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Petros2015

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To accelerate an object with mass up to the speed of light c requires an infinite amount of energy.

Because the mass increases

You lose the buoyance of the universe
when you try to move that fast and you'll start hydroplaning out of it
Just like if you were in a swimming pool with a friend
and tried to lift your friend out of the water

It's easy at first
But the more you get him out of the water
The heavier and heavier he gets
So the more and more energy is required
When you try to take something with mass
To the speed of light
It appears to get more and more massive
requiring more and more energy
To get up to light speed

An infinite amount to get it to 100%
Because it's effectively become
Infinitely massive
Leaving the buoyancy of Space
And Time

Outside of "here"
I suspect there may be
Only Light

1 John 1:5
 
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A_Thinker

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Is the absolute center of a spinning object moving or stationary?

I was hoping to find more info online about this than I did. Does anyone know? Is there a better way to frame the question in order to get better search results?
Everything moves. Ever watch a spinning top move across a table-top ?

A more feasible statement would be that the relative motion of the center ... to the remainder of the object ... might approach 0 delta ...
 
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Petros2015

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This...
Was pretty interesting...
I saw something related to it a little while ago but didn't "get it"


It's definitely a different way of thinking about things than I am used to
But starting to make a bit of sense now
 
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2PhiloVoid

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Is the absolute center of a spinning object moving or stationary?

I was hoping to find more info online about this than I did. Does anyone know? Is there a better way to frame the question in order to get better search results?

... I'm going to go suggest you try the following Google entry "defining movement in the universe."

And here's an entry in relation to physics that came up for me in this search:


I'm sure more can be found than this, obviously, but just for the sake of a simple answer to your question, I'm going to say "moving."

:cool:
 
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essentialsaltes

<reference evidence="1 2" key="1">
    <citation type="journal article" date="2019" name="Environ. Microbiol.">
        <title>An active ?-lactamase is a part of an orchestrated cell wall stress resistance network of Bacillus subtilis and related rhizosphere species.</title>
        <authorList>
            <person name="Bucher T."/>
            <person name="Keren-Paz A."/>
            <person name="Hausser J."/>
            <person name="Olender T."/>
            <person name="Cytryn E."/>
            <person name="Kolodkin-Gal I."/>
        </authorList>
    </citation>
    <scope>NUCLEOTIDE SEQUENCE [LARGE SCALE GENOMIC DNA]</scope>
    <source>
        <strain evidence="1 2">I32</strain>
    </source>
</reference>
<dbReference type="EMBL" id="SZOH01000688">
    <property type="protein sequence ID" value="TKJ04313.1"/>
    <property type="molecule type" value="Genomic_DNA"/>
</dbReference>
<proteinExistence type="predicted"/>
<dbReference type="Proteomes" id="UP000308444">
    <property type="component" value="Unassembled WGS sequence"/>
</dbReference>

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I think it may depend on what one means by an "absolute center". If one means a dimensionless point that would be the center of the center of center ad infinitum, then I don't what it means for it to have motion. If one means a part of the object that is "effectively" the center, then I don't know what it means for it to be "part of the spinning object" and not spin.

This is largely my take as well. If we're talking about a geometric point, motion doesn't have much meaning. If we mean a chunk of stuff, some of the bits of the chunk will be moving.

Possibly a better way to think about it is that a small symmetrical mass 'at the center' (or along the axis of rotation) has no linear momentum, but it would have angular momentum due to the spin.

If you stand at the equator, you're moving 1000 miles per hour to the east (with respect to the moon, say).

If you're standing at the north pole, you're not going east at all, but you're slowly rotating in place once a day.
 
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sjastro

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Because the mass increases

You lose the buoyance of the universe
when you try to move that fast and you'll start hydroplaning out of it
Just like if you were in a swimming pool with a friend
and tried to lift your friend out of the water

It's easy at first
But the more you get him out of the water
The heavier and heavier he gets
So the more and more energy is required
When you try to take something with mass
To the speed of light
It appears to get more and more massive
requiring more and more energy
To get up to light speed

An infinite amount to get it to 100%
Because it's effectively become
Infinitely massive
Leaving the buoyancy of Space
And Time

Outside of "here"
I suspect there may be
Only Light

1 John 1:5

You are correct the mass does increase but it is observer dependent, in the object's frame of reference its rest mass remains the same.
Your example doesn’t explain the effect and it requires an analogy with supporting mathematics and a basic knowledge of physics to provide an understanding as to not only why kinetic energy becomes infinite at the speed of light but also the kinetic energies derived for special relativity and Newtonian physics are indistinguishable at low velocities.

Consider a block of stone which has a rest mass m₀ which is initially at rest and pushed so it moves with a velocity u.
You are doing work in moving the block.

According to Newtonian physics the kinetic energy K is defined as the work done by an external force F in moving the block some distance dx.
In this case the rest mass m₀ is a constant.

The Newtonian work-energy equation is;

kinetic1.gif


In special relativity the relativistic mass m as opposed to the rest mass mₒ is not a constant and varies as a function of velocity since it is observer dependent.

kinetic2.gif


Since m is a function of velocity we use the relativistic mass equation which defines the relationship between the relativistic and rest masses;

kinetic3.gif


Taking differentials in the equation gives;

kinetic5.gif


Substituting this relationship back into the previous integral equation for K gives;

kinetic6.gif


The kinetic energy K for special relativity is therefore;

kinetic7.gif


Note in this equation if u = c, the kinetic energy becomes infinitely large.
If u/c << 1 which is the case for low velocities the kinetic energy equation for special relativity reduces to the Newtonian equation using the binomial expansion and approximation (1+x)ⁿ ≈ (1+nx) where x is small.

kinetic10.jpg


(Taking only the first two terms in the bracket since (u/c)⁴ ≈ 0)

The differences between the special relativity and Newtonian equations for kinetic energy when graphed;

kinetic_graph.jpg
 
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durangodawood

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At some point, the disk itself breaks down...
Turning and turning in the widening gyre
The falcon cannot hear the falconer;
Things fall apart; the centre cannot hold;
Mere anarchy is loosed upon the world,
 
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durangodawood

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Is the absolute center of a spinning object moving or stationary?

I was hoping to find more info online about this than I did. Does anyone know? Is there a better way to frame the question in order to get better search results?
The absolute center is a point of 0 x,y,z size.

A point has no orientation in space, right? So it makes no sense to talk about it rotating.